Over-zealous advertising may dangle a “dream retirement” across your screen in the hopes of selling their potentially suspect investment products. You may dismiss such chatter but still wonder if you can retire comfortably without taking a chance on a dubious offering or without implementing some sort of financial genius. Retirement may seem like an intimidating landscape, but self-directed investors continue to unhinge this negative stigma.
Anyone can build the retirement they want. Jeff proved that experience and dedication go a long way toward achieving one’s goals. You don’t even need a high school diploma.
After joining the Navy and earning his GED, Jeff attended trade school and earned his living as a blue-collar worker. He practiced two investment strategies back then – day trading stocks and managing real estate. Having experienced mixed (mostly negative) results as a day trader, Jeff grew tired of balancing his time between his rental properties and the demanding hours of his career. He set his sights on retirement instead. Jeff still wanted to master the stock market but also knew he could better manage his real estate investments—and possibly acquire new properties—with his new-found free time as a retiree. He had also learned about self-directed IRAs from his accountant. In 2008, Jeff officially left the workforce and rolled $390,000 into an IRA with New Direction.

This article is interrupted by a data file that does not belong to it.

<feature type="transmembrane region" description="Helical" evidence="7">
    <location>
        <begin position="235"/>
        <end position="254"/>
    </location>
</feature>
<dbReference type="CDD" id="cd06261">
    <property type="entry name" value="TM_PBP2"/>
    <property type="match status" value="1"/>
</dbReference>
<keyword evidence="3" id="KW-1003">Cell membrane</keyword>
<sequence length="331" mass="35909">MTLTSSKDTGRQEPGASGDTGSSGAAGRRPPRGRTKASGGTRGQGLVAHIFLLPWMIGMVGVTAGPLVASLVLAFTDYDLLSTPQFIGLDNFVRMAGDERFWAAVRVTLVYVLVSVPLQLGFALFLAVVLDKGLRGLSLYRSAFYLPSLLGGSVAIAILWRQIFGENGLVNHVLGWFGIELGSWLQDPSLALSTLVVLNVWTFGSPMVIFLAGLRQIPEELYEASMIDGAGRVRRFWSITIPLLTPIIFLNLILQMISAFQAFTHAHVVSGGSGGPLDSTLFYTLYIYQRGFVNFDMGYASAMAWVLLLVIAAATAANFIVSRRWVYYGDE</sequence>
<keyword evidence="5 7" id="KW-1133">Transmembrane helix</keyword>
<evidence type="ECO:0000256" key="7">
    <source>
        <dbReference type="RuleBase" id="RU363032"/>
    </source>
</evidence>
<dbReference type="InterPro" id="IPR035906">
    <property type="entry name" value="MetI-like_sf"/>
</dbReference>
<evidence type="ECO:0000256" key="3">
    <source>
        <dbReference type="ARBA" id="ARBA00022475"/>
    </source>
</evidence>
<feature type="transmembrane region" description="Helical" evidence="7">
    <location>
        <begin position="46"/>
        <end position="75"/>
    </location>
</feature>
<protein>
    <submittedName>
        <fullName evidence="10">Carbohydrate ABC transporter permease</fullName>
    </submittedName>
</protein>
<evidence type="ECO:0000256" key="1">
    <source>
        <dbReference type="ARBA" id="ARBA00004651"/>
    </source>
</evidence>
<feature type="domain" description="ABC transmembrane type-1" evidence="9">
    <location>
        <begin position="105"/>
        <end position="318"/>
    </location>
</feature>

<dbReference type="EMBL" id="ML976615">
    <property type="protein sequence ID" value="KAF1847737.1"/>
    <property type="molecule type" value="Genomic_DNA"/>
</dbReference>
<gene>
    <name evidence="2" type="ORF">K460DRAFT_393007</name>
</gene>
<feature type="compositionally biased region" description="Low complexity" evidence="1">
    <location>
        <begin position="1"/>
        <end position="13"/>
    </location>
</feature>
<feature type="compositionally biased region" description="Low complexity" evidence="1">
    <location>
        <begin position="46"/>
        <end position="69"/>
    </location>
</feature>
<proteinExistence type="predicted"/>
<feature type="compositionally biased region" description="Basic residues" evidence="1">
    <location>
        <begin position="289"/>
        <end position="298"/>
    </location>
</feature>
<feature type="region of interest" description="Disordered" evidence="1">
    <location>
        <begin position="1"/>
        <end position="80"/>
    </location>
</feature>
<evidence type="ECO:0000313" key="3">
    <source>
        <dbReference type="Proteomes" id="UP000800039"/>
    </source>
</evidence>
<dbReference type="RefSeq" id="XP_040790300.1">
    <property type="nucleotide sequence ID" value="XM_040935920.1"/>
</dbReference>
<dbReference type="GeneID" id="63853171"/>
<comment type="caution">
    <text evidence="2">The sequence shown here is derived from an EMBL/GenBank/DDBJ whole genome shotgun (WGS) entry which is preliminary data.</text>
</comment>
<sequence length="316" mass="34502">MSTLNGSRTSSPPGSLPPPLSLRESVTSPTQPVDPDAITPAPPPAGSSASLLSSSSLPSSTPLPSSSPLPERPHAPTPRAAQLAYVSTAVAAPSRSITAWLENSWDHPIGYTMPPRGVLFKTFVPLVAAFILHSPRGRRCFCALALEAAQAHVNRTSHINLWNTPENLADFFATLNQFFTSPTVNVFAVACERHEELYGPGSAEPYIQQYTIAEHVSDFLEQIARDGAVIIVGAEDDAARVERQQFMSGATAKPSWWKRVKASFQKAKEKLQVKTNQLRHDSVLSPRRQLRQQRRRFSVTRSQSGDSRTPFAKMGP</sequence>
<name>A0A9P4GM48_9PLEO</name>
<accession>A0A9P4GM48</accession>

Jeff’s new retirement plan held two properties and a brokerage account by the end of his first year. His real estate performed well, but he continued to struggle in the stock market. Jeff allocated $100,000 toward brokerage and lost nearly half of it, at which point he walked away from Wall Street for good and dedicated his full attention toward his tried and true approach. He couldn’t fulfil his lofty goals with cash alone, so he utilized debt leverage to boost his purchasing power and fortify his account with additional real estate assets. Through a combination of equity and financing, Jeff’s IRA obtained five total properties. He also assisted his wife with her own real estate IRA.
Jeff came face-to-face with unrelated business income tax (UBIT) when he sold one of his financed properties. Per IRS regulations, any unrelated debt financed income (UDFI) may be subject to UBIT even if said income remains situated in an IRA. Jeff’s account was therefore on the hook for UBIT having liquidated the debt-leveraged real estate. It was a valuable lesson that helped reshape his investment blueprint. Debt played a key role in building Jeff’s real estate IRA portfolio, but it was time for those same lucrative assets to eliminate debt and any future UBIT obligations.
Before long Jeff’s four remaining properties were owned outright by his IRA, bringing an end to UBIT payments and securing the full tax advantages of his real estate profits. He also helped his wife refinance one property and pay off another. Today Jeff seeks to avoid debt if at all possible, but he also considers the more aggressive strategy he may have adopted had market conditions, property management options, and other such factors come to fruition in different ways.
In less than a decade, when he was already retired, and as a self-proclaimed “pretty conservative investor”, Jeff built a $1.1 million self-directed IRA from his initial rollover of $390,000. He achieved this success despite the UBIT his IRA paid, the initial losses he sustained in the stock market, and having taken fairly sizable distributions over the last several years. As Jeff put it, “not bad for a high school drop-out!”